PETER HULME         

Professor in Literature at the University of Essex

 

ROUTLEDGE RESEARCH IN TRAVEL WRITING 

http://www.routledge.com/books/series/routledge_research_in_travel_writing_RRTW/

 

Series Editors: Peter Hulme (University of Essex) and Tim Youngs (Nottingham Trent University)

Routledge Research in Travel Writing (RRTW) is a new series designed to extend the rapidly developing field of travel writing studies.  It publishes—in hardback—original monographs and occasional collections of previously unpublished essays.  All regions, timeframes, and critical approaches are welcome.  The first volumes appeared in autumn 2008.

Our official definition of travel writing for the purposes of this series: non-fiction narratives of travel undertaken and related by the author.

 Colleagues wishing to put forward a proposal should contact Jennifer Abbott at Routledge (Jennifer.Abbott@taylorandfrancis.com), although they are welcome to make informal contact first with either of the series editors: Peter Hulme (phulme@essex.ac.uk) and Tim Youngs (tim.youngs@ntu.ac.uk).

 

Guidelines for prospective authors

These guidelines are for prospective authors who have made initial contact with the relevant editor, Jennifer Abbott (Jennifer.Abbott@taylorandfrancis.com) and gained approval to submit the proposal.

 

Guidelines for submissions

 Wilfred Thesiger, Desert, Marsh and Mountain [1979] (London: Flamingo, 1995), p. 125.

Jacques Derrida, Of Grammatology, trans. Gayatri Chakravorty Spivak (Baltimore: Johns Hopkins University Press), 1976, p. 345. 

Jennifer Craik, “The Culture of Tourism”, in Chris Rojek and John Urry, eds., Touring Cultures: Transformations of Travel and Theory (London: Routledge, 1997), pp. 113–36 (at p. 115).

Charles Sanders Peirce, Collected Papers, vols. 7 and 8, ed. Arthur W. Burks (Cambridge, MA: Harvard University Press, 1966).

Vincent Crapanzano, “On the Writing of Ethnography”, Dialectical Anthropology,  2, no. 1 (1977): 69–73 (at p. 72).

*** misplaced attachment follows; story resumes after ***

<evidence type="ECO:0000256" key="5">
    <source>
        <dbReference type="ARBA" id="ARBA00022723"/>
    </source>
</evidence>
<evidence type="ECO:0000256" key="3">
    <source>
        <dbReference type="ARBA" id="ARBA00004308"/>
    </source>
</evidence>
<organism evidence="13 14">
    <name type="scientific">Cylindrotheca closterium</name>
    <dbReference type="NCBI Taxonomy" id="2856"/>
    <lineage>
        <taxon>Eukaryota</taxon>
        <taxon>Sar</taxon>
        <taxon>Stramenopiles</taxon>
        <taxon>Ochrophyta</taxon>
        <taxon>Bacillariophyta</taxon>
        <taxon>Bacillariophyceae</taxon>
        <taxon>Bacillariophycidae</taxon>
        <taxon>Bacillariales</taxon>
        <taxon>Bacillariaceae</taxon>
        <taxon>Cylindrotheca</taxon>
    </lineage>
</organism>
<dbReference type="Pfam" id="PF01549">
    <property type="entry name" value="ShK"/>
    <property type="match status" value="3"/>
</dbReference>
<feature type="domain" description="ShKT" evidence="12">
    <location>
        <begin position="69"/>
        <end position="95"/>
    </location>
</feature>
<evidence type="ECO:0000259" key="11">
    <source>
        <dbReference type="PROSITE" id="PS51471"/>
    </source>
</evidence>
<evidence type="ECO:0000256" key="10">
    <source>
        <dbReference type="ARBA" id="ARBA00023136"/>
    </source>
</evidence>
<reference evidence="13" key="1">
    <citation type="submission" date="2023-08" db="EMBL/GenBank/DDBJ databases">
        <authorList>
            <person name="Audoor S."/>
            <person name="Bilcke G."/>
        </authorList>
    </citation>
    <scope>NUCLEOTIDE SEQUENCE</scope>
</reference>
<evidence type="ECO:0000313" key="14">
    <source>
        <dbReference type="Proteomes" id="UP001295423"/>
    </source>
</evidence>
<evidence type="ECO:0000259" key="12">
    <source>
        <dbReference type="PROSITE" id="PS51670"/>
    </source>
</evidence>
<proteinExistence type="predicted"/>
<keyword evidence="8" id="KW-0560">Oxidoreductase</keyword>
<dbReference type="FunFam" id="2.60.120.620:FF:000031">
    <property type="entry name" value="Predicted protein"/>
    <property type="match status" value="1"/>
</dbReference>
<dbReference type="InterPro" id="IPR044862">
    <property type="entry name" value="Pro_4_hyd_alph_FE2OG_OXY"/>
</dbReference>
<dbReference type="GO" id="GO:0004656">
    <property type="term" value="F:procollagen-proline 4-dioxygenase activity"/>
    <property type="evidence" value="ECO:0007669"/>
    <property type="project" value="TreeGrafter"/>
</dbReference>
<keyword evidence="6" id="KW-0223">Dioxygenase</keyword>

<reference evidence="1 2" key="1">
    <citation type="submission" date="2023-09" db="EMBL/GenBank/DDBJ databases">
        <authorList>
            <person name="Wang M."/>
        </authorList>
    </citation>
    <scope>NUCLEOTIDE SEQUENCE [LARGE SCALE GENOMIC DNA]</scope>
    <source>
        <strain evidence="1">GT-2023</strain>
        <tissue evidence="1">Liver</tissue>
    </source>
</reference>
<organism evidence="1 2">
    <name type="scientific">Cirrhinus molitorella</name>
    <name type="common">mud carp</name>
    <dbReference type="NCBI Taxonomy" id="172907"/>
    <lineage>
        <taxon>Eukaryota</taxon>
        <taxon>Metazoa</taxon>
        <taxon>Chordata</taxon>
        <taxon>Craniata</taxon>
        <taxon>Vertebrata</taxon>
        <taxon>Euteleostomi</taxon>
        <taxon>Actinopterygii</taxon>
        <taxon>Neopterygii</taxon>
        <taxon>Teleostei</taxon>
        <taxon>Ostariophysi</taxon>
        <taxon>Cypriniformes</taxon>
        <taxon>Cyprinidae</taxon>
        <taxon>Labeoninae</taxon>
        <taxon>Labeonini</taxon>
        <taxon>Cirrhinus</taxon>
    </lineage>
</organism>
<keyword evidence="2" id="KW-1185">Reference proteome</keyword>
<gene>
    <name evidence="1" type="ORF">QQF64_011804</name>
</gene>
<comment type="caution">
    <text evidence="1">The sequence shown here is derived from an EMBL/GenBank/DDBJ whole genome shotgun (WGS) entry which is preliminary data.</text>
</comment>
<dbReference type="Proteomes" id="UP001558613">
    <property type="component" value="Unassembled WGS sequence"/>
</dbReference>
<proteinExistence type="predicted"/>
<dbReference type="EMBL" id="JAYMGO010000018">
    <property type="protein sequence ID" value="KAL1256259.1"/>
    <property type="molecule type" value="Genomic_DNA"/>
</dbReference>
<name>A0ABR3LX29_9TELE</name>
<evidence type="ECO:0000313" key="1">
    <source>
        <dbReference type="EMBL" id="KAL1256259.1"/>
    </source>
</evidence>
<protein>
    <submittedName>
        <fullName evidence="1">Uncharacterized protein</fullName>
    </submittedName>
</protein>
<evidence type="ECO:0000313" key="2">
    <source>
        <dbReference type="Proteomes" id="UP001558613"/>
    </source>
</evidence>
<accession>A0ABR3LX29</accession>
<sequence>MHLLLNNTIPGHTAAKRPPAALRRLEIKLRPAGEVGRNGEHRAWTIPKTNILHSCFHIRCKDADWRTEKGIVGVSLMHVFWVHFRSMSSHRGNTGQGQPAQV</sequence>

After the first full citation any subsequent reference should be given by author's surname and (where grammatically possible) a short version of the title:

 Murphy, Muddling Through, p. 62.

Craik, “Culture of Tourism”, p. 115.

Web references should follow this format (the first date is when the essay was written, the second is when you accessed it):

Matthew Levy, “Gulliver’s ‘Historico-Tropological Journey, or Measurement, Irony and the Grotesque in Gulliver’s Travels” (1975) <http:www.uta.edu/english/dab/baud/fatal/obscene.html> [1 October 2002].

 Do not use ‘ibid.’, or ‘op.cit’. For a frequently quoted source, add in your first citation that ‘Further page references are included parenthetically in the text’ (or words to that effect).

Books should normally contain a Bibliography (not referred to as References).  Edited collections do not have to have a Bibliography, although one may be deemed appropriate.

The format for bibliographical references is the same as that for references in notes, apart from putting the last name first.

All books need an index produced to a professional standard. Taylor & Francis can supply a list of qualified indexers.